The cybersecurity firm Palo Alto Networks revealed through their latest blog post that it has uncovered more cryptocurrency mining malware concealed within a fake Adobe Flash Player update.
The American multinational cybersecurity company headquartered at Santa Clara, California, revealed through their latest blog post that more of the fake Flash updates are being uncovered during their work and research than ever before.
Using pop up notifications from the official Adobe installer, these malware infect the user’s PC when run. The malware may also update the system’s Flash Player to the latest version, making the attack less obvious while installing cryptocurrency mining malware like the XMRig cryptocurrency miner. The malware will run in the background of an operating system once embedded, mining cryptocurrency. The user’s antivirus protection may or may not identify the malware.
Symptoms of a Cryptocurrency mining malware silently mining in the background includes sudden pressure on the system’s resources, or the processor seems to be running constantly. Malware may be identified in the Windows Task Manager as an unusual program using large amounts of system resources.
Palo Alto Networks discovered Adobe cloud-based web servers belonging to, or that have been utilized by hackers to propagate executable file names with the prefix “AdobeFlashPlayer”. They had noticed an increase in these occurrences since March 2018, peaking during September of the year. Testing one of the identified fake update, Palo Alto found the mining malware to be mining the cryptocurrency Monero, which is a common target for attackers due to its anonymous nature as a privacy token.
Threats Report for September 2018 released by McAfee Labs found that although new iterations of all malware were less frequent in 2018 so far, total occurrences of malware are on the rise. Reports of malware have continued to increase since 2016.
Protecting Your Devices
The cybersecurity firm concluded that more knowledgeable PC users, or those running antivirus and system protection, were much less likely to be attacked. Updating the system and antivirus regularly will make it more likely for malware to be identified either before or after installation.
If their system suddenly slows down or appears to be using more resources than usual, an investigation must be carried before ruling out a mining attack. Users should check the origins and file names when running pop up updates, to ensure genuine install.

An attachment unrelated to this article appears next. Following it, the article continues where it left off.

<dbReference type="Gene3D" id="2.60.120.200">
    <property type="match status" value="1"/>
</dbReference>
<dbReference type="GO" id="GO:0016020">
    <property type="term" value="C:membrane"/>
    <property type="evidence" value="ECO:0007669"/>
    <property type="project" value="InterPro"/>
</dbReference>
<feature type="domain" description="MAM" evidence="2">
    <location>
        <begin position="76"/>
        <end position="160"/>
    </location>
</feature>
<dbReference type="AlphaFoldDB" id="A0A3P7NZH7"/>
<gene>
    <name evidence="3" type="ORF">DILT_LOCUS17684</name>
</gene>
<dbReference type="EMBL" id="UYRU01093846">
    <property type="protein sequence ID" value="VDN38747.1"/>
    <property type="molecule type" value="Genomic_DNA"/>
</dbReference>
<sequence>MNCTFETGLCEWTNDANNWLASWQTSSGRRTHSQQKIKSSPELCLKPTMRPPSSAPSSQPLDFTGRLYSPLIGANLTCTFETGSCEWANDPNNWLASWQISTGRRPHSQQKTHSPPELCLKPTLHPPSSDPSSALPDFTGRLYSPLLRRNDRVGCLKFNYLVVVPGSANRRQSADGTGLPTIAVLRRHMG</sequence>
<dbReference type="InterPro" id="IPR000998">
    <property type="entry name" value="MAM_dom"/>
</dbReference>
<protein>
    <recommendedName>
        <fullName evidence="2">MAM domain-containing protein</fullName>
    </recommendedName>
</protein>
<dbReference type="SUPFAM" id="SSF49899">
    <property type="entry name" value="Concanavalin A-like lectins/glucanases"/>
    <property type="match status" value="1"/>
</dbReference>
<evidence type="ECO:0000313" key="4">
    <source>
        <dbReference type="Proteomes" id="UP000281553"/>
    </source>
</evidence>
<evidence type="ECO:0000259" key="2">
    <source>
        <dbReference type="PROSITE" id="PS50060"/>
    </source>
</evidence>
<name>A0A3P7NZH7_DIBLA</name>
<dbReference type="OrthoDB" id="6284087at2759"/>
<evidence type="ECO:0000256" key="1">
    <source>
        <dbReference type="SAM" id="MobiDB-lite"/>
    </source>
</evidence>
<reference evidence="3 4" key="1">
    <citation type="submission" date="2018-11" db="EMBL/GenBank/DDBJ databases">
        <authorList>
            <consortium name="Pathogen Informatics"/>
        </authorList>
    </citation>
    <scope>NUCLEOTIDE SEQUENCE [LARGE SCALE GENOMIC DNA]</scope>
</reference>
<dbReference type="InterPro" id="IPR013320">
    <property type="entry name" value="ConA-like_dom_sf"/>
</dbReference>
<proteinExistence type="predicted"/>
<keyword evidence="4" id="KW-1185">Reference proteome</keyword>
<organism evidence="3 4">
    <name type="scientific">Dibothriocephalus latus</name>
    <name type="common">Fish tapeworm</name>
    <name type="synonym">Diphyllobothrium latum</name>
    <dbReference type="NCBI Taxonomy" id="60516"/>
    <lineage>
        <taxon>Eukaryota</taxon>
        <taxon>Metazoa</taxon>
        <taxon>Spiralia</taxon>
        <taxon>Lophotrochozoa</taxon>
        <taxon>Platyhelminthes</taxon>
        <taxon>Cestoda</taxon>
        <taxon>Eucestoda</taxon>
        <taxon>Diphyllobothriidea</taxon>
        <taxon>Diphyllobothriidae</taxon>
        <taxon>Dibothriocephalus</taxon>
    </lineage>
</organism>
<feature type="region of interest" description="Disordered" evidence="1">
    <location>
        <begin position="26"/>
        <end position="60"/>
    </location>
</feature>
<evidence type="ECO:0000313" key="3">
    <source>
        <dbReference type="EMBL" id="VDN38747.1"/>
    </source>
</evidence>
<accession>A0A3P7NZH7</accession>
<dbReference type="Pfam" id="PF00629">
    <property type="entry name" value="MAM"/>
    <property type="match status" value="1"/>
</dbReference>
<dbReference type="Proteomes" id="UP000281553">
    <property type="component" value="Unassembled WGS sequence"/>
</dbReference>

Cryptocurrency mining malware are a comparatively less lethal strand of malware to reward hackers in cryptocurrency. More malicious malware like Combojack and other clipboard hijackers will instead lie dormant on a users system until they find cryptocurrency wallet addresses copied to the operating system’s clipboard. The malware will then replace the user’s wallet address with that of the hacker when the user tries to paste the wallet address to an exchange or for a transfer. Unsuspecting victims may end up transferring cryptocurrency balances directly to hackers.
Cybersecurity company Carbon Black recently warned that in just the first half of 2018, $1.1 billion has been stolen from cryptocurrency investors — including via malware attacks.
Fake Fortnite Cheat Hides Crypto Malware
In earlier news, a fake cheat for the massively popular online RPG Fortnite turns out to be a malware designed to steal bitcoin wallet login detail according to Malwarebytes Labs. The malware turned up on the 2nd of October in investigations carried out by the California-based cybersecurity firm. Following a trail from one of many dubious YouTube videos leading to a “little slice of data theft malware disguised as a cheat tool,” it said.
The YouTube account that posted the video has over 700 subscribers, according to the report, while the video had been viewed over 2,200 times. The malware is propagated through a link posted in the description of the video, once clicked the link takes the visitor/potential victim to a page asking them to subscribe to the YouTube account, after which they are allowed to download the fake tool.
Malwarebytes wrote: “As far as the malicious file in question goes, at time of writing, 1,207 downloads had taken place. That’s 1,207 downloads too many.”
The team discovered that the malware was designed to extract data from users’ PCs ranging from browser autocomplete text to Steam sessions, and ultimately send the ill-gotten info to an I.P. address that was tracked to the Russian Federation. The malware also looks for data linked to bitcoin wallets with a preference for data related to the Electrum wallet. The firm warns that “Combining it with the current fever for new Fortnite content is a recipe for stolen data and a lot of cleanup required afterward,”.